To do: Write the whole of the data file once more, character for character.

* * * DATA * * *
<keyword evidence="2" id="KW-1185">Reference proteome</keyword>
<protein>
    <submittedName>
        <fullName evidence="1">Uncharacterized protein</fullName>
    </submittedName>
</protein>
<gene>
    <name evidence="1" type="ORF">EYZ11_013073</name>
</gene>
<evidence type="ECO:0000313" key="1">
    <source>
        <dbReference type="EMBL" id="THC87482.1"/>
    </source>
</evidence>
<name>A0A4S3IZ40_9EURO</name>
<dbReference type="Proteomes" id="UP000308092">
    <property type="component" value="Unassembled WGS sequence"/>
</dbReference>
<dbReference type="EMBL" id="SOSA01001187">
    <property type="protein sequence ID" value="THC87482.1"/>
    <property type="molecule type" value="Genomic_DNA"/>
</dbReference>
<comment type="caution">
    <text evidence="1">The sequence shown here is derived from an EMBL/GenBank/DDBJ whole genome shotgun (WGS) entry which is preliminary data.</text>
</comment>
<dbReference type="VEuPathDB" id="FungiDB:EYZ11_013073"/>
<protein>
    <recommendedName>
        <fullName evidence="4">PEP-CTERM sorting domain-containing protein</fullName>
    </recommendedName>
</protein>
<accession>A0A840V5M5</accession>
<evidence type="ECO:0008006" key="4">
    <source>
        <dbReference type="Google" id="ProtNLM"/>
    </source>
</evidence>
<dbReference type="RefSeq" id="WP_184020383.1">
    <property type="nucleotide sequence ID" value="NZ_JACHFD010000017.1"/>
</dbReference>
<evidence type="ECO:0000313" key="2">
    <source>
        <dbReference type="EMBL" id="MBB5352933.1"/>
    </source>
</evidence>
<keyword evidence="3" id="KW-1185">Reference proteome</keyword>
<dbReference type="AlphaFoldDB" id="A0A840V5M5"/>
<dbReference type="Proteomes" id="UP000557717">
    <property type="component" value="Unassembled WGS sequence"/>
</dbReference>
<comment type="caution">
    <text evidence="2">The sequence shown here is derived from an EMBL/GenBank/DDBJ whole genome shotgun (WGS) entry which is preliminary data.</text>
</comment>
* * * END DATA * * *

<keyword evidence="2" id="KW-1185">Reference proteome</keyword>
<protein>
    <submittedName>
        <fullName evidence="1">Uncharacterized protein</fullName>
    </submittedName>
</protein>
<gene>
    <name evidence="1" type="ORF">EYZ11_013073</name>
</gene>
<evidence type="ECO:0000313" key="1">
    <source>
        <dbReference type="EMBL" id="THC87482.1"/>
    </source>
</evidence>
<name>A0A4S3IZ40_9EURO</name>
<dbReference type="Proteomes" id="UP000308092">
    <property type="component" value="Unassembled WGS sequence"/>
</dbReference>
<dbReference type="EMBL" id="SOSA01001187">
    <property type="protein sequence ID" value="THC87482.1"/>
    <property type="molecule type" value="Genomic_DNA"/>
</dbReference>
<comment type="caution">
    <text evidence="1">The sequence shown here is derived from an EMBL/GenBank/DDBJ whole genome shotgun (WGS) entry which is preliminary data.</text>
</comment>
<dbReference type="VEuPathDB" id="FungiDB:EYZ11_013073"/>
<protein>
    <recommendedName>
        <fullName evidence="4">PEP-CTERM sorting domain-containing protein</fullName>
    </recommendedName>
</protein>
<accession>A0A840V5M5</accession>
<evidence type="ECO:0008006" key="4">
    <source>
        <dbReference type="Google" id="ProtNLM"/>
    </source>
</evidence>
<dbReference type="RefSeq" id="WP_184020383.1">
    <property type="nucleotide sequence ID" value="NZ_JACHFD010000017.1"/>
</dbReference>
<evidence type="ECO:0000313" key="2">
    <source>
        <dbReference type="EMBL" id="MBB5352933.1"/>
    </source>
</evidence>
<keyword evidence="3" id="KW-1185">Reference proteome</keyword>
<dbReference type="AlphaFoldDB" id="A0A840V5M5"/>
<dbReference type="Proteomes" id="UP000557717">
    <property type="component" value="Unassembled WGS sequence"/>
</dbReference>
<comment type="caution">
    <text evidence="2">The sequence shown here is derived from an EMBL/GenBank/DDBJ whole genome shotgun (WGS) entry which is preliminary data.</text>
</comment>